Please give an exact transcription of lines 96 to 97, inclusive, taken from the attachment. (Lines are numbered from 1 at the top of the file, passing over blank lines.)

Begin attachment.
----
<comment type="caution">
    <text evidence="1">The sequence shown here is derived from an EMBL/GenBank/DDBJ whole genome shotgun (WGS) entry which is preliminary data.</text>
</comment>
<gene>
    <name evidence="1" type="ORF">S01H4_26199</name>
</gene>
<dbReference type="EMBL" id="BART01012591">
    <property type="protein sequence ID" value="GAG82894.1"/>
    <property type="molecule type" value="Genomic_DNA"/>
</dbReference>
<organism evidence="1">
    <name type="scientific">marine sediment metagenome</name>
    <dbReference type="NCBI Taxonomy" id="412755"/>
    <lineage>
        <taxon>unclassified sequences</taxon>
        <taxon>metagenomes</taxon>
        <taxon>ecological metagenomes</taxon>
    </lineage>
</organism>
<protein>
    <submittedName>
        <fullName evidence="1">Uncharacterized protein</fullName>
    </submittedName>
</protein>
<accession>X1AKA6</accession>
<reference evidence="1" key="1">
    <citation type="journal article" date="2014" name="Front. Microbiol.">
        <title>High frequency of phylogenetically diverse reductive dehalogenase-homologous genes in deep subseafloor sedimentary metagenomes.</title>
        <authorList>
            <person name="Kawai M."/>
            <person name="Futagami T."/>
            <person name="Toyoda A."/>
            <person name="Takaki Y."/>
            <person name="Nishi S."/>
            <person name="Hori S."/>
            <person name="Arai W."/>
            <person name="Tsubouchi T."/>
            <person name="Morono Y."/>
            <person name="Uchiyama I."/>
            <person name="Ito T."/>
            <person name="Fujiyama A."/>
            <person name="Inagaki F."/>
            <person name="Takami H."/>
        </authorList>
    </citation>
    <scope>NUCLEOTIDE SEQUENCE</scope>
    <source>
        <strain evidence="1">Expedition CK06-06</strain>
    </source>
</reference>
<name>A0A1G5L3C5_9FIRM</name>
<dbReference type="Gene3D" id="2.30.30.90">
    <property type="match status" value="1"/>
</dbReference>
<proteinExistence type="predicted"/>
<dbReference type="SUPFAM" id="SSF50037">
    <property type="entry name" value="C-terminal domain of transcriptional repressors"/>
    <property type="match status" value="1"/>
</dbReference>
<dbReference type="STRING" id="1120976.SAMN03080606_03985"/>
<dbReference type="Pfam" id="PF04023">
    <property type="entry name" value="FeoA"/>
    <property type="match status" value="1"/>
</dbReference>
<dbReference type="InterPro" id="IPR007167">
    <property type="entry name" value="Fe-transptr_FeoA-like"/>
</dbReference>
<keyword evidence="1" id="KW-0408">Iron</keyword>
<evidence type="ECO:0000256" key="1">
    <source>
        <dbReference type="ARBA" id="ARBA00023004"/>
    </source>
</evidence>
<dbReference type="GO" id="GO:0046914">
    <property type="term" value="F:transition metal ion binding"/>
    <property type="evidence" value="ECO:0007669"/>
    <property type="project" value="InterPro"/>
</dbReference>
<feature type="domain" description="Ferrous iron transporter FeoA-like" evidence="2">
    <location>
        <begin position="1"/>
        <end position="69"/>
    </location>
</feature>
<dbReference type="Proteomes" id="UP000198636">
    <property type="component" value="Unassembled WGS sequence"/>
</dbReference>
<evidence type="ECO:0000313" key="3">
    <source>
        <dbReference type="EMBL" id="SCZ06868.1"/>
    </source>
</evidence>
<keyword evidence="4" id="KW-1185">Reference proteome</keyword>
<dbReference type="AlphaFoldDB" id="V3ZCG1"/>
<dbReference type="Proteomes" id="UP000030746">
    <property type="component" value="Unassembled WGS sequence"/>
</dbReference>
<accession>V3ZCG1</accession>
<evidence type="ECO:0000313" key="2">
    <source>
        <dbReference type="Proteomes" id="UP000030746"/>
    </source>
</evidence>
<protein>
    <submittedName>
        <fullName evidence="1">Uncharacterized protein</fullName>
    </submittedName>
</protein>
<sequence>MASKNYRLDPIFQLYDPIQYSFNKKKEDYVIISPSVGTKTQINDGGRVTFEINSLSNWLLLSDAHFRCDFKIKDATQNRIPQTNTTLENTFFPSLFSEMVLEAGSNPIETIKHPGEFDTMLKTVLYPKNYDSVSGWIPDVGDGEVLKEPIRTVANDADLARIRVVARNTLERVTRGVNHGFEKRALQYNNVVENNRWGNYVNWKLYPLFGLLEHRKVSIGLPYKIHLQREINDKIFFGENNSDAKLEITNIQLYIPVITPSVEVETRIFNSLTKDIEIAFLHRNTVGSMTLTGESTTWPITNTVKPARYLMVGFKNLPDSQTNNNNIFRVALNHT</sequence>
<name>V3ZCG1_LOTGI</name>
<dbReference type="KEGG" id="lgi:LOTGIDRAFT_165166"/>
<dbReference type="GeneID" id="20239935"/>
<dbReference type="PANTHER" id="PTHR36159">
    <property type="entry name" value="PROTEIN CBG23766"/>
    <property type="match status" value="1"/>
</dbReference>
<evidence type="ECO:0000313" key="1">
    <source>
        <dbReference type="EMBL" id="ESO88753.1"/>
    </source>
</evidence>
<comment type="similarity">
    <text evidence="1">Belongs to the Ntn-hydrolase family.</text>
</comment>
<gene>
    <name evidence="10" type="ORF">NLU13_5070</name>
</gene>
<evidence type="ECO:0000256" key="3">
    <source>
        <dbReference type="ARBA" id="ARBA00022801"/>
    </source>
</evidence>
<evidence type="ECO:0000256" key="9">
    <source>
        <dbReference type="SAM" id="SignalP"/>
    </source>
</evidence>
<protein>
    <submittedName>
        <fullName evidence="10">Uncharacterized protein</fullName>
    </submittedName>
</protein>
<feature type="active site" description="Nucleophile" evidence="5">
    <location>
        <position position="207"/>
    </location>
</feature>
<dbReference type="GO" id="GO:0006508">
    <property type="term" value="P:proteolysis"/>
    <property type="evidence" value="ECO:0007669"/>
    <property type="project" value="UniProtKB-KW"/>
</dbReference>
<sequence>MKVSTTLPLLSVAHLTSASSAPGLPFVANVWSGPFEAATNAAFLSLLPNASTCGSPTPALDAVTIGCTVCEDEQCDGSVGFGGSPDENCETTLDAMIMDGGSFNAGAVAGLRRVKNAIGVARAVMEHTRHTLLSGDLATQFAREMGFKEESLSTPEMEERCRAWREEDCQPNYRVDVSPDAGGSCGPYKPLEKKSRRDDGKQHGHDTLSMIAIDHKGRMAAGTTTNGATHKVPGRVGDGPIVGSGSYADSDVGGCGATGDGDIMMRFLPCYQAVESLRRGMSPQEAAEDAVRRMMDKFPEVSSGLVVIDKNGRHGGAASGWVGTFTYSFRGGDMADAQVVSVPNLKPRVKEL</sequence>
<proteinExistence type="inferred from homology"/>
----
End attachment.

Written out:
    <property type="component" value="Unassembled WGS sequence"/>
</dbReference>